This is because academic discourse is based according to key principles which are described as follows by Northedge (2005): Critical and analytical thinking should be applied at all points in academic study - to selecting information, reading, writing, speaking and listening.
Of these, learning to read and evaluate information critically is perhaps the most important skill, which if acquired can then be applied to other areas.
The essential traits of a critical thinker require an extended period of development. How can we help ourselves and our students to practice better thinking in everyday life? 3) Figure out the information you need and actively seek that information. Recognize explicitly your limitations as far as money, time, and power.
First, we must understand that there are stages required for development as a critical thinker: Stage One: The Unreflective Thinker (we are unaware of significant problems in our thinking) Stage Two: The Challenged Thinker (we become aware of problems in our thinking) Stage Three: The Beginning Thinker (we try to improve but without regular practice) Stage Four: The Practicing Thinker (we recognize the necessity of regular practice) Stage Five: The Advanced Thinker (we advance in accordance with our practice) Stage Six: The Master Thinker (skilled & insightful thinking become second nature to us) In this article, we will explain 9 strategies that any motivated person can use to develop as a thinker. 4) Carefully analyze and interpret the information you collect, drawing what reasonable inferences you can. 6) Evaluate your options, taking into account their advantages and disadvantages in the situation you are in.
However, listen out in yourself and other people for inconsistencies and contradictions; if you are in a seminar, notice how ideas are ‘developed’ through dialogue, how your ideas fit in or contradict with those of others, etc.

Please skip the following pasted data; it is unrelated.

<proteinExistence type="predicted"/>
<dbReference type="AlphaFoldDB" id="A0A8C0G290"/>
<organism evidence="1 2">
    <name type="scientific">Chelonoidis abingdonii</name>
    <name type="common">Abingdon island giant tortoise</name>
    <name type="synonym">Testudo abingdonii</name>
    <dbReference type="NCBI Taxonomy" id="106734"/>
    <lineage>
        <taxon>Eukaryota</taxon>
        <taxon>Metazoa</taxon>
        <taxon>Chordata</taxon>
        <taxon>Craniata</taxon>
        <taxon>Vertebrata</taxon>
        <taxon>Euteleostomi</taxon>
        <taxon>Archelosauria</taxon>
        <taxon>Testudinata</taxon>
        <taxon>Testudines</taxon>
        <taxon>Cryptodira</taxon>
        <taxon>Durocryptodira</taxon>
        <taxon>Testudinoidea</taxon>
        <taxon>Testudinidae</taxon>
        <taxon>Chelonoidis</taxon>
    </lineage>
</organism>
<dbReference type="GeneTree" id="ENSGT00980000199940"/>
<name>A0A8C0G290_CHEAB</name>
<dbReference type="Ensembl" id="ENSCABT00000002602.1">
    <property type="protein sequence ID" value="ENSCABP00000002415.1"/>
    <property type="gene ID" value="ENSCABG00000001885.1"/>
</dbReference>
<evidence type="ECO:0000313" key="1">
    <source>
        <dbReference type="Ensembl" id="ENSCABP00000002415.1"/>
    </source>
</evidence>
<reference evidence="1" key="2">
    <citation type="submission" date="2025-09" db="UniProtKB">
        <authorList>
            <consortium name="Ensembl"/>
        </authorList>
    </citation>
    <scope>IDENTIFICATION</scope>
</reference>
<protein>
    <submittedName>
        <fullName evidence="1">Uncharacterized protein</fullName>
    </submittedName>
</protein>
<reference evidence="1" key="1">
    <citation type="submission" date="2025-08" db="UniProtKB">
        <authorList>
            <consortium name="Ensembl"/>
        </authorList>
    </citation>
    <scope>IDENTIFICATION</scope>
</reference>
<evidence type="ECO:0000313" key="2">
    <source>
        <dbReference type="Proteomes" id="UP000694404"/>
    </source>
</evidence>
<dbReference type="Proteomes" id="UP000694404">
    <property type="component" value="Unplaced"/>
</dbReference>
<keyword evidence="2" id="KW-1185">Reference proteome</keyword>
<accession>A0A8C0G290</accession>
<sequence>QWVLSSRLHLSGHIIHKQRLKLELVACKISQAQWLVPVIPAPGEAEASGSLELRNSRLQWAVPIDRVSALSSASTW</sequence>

Be as prepared to ask questions as you are to listen, for example if someone offers a point of view about a particular author or text, don’t be afraid to challenge them to substantiate their claim.
As we explain the strategy, we will describe it as if we were talking directly to such a person. 7) Adopt a strategic approach to the problem and follow through on that strategy.
Further details to our descriptions may need to be added for those who know little about critical thinking. This may involve direct action or a carefully thought-through wait-and-see strategy. What would you do differently if you could re-live the situation? Choose one intellectual trait---intellectual perseverance, autonomy, empathy, courage, humility, etc.--- to strive for each month, focusing on how you can develop that trait in yourself.
Much has been written elsewhere on this site about the writing process, so we will only make brief reference here.
Planning is the key: if you organize your ideas carefully in your plan, you will be clearer what you have to write.